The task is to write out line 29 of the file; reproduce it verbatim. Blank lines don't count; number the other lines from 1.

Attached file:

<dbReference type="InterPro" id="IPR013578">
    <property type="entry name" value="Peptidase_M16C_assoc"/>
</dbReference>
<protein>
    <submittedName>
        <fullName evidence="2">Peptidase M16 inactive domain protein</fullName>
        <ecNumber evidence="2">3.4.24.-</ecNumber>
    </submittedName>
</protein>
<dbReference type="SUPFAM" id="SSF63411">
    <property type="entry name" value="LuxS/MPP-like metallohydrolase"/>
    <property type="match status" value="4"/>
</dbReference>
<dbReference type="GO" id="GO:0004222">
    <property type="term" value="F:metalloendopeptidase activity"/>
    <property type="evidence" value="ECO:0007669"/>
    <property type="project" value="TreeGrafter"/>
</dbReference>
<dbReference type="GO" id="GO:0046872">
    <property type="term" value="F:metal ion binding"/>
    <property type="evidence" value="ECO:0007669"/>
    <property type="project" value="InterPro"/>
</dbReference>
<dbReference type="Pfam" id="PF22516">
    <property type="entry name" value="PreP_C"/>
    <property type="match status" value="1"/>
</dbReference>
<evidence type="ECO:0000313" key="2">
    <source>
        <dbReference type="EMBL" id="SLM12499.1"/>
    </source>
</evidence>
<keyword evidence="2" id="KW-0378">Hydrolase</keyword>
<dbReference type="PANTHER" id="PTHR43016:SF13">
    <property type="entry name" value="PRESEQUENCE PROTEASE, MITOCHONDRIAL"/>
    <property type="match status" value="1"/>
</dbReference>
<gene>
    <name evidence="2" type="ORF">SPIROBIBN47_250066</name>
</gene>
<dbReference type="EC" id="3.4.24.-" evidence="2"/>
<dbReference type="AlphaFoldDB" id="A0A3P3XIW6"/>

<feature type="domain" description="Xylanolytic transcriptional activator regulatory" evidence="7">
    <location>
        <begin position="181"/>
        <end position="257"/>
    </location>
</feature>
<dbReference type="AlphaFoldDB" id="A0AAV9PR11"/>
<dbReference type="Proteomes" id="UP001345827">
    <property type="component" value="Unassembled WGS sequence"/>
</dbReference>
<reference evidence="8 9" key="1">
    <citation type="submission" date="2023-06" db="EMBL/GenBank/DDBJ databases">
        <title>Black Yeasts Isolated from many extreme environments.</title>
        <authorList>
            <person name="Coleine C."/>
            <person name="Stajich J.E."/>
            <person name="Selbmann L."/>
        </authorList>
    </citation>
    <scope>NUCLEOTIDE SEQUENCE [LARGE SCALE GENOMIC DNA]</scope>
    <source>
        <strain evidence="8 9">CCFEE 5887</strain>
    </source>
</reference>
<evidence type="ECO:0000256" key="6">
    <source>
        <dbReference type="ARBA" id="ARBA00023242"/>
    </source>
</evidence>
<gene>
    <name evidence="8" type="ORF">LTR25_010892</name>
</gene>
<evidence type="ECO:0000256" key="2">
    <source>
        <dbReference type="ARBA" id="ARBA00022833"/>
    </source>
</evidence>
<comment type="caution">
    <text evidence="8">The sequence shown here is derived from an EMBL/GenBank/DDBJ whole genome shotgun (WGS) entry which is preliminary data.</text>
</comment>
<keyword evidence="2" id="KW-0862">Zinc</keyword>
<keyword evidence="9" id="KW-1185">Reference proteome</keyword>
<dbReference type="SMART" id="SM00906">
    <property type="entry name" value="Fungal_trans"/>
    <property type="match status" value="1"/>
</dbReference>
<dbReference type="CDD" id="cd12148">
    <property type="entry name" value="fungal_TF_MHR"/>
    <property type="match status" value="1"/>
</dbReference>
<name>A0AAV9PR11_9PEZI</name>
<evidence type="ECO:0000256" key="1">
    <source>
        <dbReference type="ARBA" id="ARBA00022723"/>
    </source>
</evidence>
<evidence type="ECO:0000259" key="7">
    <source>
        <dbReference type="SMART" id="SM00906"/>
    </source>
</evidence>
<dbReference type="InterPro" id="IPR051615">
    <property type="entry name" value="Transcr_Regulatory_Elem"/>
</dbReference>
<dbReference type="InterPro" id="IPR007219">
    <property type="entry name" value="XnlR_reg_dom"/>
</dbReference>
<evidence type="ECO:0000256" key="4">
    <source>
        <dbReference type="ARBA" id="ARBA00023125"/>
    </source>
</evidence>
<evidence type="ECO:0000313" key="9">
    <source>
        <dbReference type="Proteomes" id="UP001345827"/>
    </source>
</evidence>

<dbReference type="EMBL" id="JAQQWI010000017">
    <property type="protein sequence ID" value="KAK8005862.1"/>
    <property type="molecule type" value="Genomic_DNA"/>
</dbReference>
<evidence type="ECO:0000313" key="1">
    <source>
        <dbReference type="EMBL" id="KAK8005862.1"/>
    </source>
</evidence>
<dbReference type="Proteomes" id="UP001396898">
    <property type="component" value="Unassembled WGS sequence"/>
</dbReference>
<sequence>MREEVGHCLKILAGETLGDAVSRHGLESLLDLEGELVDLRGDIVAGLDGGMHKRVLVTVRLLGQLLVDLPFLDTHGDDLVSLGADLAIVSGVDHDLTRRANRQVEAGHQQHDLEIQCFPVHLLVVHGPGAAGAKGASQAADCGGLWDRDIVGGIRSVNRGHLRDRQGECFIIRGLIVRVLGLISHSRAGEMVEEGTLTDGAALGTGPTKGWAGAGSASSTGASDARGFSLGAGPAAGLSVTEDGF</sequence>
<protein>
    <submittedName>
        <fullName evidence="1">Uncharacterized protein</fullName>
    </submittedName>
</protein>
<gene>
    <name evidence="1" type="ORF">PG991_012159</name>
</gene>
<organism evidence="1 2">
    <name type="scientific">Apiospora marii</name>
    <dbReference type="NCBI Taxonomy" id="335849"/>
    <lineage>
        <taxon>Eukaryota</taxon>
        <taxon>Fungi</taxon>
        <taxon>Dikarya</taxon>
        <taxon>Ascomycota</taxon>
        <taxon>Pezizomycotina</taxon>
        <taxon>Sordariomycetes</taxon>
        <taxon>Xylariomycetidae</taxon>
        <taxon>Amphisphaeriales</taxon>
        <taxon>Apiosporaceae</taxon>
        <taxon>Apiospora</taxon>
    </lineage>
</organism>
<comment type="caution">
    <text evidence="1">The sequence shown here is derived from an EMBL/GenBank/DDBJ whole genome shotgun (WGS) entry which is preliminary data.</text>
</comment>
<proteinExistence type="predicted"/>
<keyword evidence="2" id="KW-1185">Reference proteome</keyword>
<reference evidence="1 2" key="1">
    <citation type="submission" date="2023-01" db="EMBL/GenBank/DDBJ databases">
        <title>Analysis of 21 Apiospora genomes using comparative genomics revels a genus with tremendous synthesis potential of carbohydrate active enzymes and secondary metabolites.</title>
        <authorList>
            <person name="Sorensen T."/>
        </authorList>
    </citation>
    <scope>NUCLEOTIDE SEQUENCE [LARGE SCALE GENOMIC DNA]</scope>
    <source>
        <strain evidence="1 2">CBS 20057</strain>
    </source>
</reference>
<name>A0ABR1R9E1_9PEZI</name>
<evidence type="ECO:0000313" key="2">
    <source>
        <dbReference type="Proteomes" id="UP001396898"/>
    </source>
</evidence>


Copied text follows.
    <source>